Is that why you decided to do this as a podcast series?
Podcasts are audio recordings that you can listen to whenever you want. Most people subscribe to them through their phone because part of the pleasure of a podcast is the convenience of taking the show “with you.” While some people like to listen to podcasts while they’re sitting in a comfortable chair, others find them the perfect companion while doing an activity, such as cleaning the house, cooking a meal or commuting.
Why include dramatic reenactments?
Three reasons. One, the Church puts out teaching constantly, and very few chime in. Most people regard lectures — especially lectures on religious topics — as boring. As we are quickly losing the Christian culture, utilizing a different approach has become necessary.
Two, I believe dramatizations of actual events give the listener a better appreciation of the adversarial nature of evil and what can happen when it makes its way into our lives. It also makes the need for personal conversion much more convincing.
Three — and this is by far the biggest — young persons aged 18 to 29 are increasingly leaving organized religion. A recent Pew survey found that the number of religiously unaffiliated persons in this demographic increased from 15% to almost 20% in just five years. However, another survey by Public Policy Polling showed that a whopping 63% of the same demographic believe that people can become possessed by demons, a figure higher than any other group. Evidently, in the age group most disinterested in religion, something is occurring in their lives that makes them conclude demons are real. I feel it necessary to reach out to this age group — using podcasts, a medium with which they are familiar — to aid them in interpreting their experiences in a healthy manner and to direct them to the One that has vanquished evil.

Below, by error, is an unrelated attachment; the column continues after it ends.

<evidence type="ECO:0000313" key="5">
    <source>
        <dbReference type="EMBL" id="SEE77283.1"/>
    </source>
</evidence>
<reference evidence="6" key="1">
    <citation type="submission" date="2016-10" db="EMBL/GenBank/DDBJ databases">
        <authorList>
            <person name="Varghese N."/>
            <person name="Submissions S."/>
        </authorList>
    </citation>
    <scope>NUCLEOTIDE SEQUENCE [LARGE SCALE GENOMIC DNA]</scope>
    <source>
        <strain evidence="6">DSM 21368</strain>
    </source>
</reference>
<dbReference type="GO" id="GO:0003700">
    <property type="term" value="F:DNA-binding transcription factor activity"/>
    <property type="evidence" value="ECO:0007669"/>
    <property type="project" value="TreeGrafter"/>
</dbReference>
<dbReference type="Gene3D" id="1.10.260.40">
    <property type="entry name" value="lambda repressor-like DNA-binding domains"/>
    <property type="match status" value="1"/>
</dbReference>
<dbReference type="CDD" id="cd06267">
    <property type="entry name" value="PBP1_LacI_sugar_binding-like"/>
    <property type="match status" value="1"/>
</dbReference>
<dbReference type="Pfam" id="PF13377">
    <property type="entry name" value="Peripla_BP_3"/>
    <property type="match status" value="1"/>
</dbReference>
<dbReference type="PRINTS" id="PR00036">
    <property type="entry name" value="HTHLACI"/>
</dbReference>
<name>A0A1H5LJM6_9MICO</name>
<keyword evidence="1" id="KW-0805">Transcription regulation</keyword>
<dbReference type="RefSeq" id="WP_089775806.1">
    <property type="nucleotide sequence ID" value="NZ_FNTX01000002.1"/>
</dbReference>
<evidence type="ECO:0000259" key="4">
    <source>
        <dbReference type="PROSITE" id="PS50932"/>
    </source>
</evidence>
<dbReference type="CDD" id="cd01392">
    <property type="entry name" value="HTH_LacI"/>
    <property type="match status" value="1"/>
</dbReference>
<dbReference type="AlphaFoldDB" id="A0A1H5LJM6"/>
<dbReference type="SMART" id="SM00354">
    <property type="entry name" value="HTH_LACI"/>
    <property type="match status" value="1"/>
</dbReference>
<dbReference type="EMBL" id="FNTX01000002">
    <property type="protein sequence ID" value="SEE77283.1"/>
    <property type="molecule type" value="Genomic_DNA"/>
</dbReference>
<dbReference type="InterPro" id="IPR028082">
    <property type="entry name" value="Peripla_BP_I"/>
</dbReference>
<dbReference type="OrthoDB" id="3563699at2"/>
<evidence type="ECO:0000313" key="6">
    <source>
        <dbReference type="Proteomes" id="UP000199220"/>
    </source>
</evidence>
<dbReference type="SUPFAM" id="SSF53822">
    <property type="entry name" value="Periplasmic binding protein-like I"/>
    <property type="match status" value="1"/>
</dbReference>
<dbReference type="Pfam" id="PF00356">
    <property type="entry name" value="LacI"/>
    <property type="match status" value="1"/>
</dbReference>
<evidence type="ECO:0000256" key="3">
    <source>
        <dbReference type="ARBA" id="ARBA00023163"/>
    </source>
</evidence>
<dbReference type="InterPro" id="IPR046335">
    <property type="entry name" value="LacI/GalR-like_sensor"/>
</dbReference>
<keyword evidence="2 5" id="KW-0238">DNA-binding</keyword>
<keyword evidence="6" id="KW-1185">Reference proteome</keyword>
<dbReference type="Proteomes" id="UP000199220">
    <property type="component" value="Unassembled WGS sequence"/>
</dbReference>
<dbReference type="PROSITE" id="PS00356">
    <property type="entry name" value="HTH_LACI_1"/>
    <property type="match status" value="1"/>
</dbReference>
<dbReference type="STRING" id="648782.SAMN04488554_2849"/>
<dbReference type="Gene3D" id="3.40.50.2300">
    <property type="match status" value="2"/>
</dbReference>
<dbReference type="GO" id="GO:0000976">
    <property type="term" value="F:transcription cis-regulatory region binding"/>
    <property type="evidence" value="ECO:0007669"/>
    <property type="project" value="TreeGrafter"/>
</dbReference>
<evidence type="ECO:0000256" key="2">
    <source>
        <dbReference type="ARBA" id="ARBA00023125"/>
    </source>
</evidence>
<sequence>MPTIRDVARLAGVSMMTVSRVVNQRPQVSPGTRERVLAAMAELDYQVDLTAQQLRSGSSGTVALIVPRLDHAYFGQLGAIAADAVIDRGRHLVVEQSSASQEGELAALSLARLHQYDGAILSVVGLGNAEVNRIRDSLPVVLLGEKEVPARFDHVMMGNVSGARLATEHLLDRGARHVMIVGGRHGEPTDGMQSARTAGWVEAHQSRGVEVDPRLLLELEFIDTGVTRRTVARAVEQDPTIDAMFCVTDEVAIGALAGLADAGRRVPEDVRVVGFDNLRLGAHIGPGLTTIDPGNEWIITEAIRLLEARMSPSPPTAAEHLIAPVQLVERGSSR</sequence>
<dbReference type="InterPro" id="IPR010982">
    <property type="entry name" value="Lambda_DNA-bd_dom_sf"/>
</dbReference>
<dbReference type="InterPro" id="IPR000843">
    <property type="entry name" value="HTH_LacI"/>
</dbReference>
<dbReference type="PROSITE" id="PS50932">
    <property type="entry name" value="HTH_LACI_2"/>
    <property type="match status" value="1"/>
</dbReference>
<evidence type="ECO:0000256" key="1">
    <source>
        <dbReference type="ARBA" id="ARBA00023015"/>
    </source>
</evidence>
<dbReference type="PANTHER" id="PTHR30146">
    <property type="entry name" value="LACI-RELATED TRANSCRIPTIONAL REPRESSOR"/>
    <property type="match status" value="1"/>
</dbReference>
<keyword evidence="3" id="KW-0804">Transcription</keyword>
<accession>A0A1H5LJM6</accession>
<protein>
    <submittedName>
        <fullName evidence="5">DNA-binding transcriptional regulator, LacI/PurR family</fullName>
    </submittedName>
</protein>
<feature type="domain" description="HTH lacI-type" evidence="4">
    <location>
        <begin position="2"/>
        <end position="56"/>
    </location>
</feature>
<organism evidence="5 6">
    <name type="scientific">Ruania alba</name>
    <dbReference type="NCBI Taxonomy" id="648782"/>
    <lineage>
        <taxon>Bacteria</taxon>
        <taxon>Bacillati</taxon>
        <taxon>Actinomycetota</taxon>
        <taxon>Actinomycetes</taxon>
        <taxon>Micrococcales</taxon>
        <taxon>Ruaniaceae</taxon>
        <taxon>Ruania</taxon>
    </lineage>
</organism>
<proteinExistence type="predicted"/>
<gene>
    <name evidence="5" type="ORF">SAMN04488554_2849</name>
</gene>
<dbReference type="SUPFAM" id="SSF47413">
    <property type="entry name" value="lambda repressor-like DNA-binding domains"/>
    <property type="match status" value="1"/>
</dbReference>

Are the exorcism accounts real? Are not the details of an exorcism confidential?
Yes, to both questions. To maintain anonymity for the victims and their families, I have changed the names of all involved as well as other details where there was a reasonable chance the victims or their families could be identified.
How can people listen?
The podcast is free, and the easiest way to access it is through one’s phone wherever people get their podcasts. For those who are unfamiliar with accessing podcasts, they can visit the “FAQ” section of the website, ExorcistFiles.tv, to get instructions on how to download it.
When are episodes released?
The season will consist of 14 episodes. New ones are released each Sunday. Future cases will involve the possession of a firefighter and of a group of friends who got more than what they bargained for when they consulted a Ouija board [the use of which the Church instructs against].
How have listeners reacted?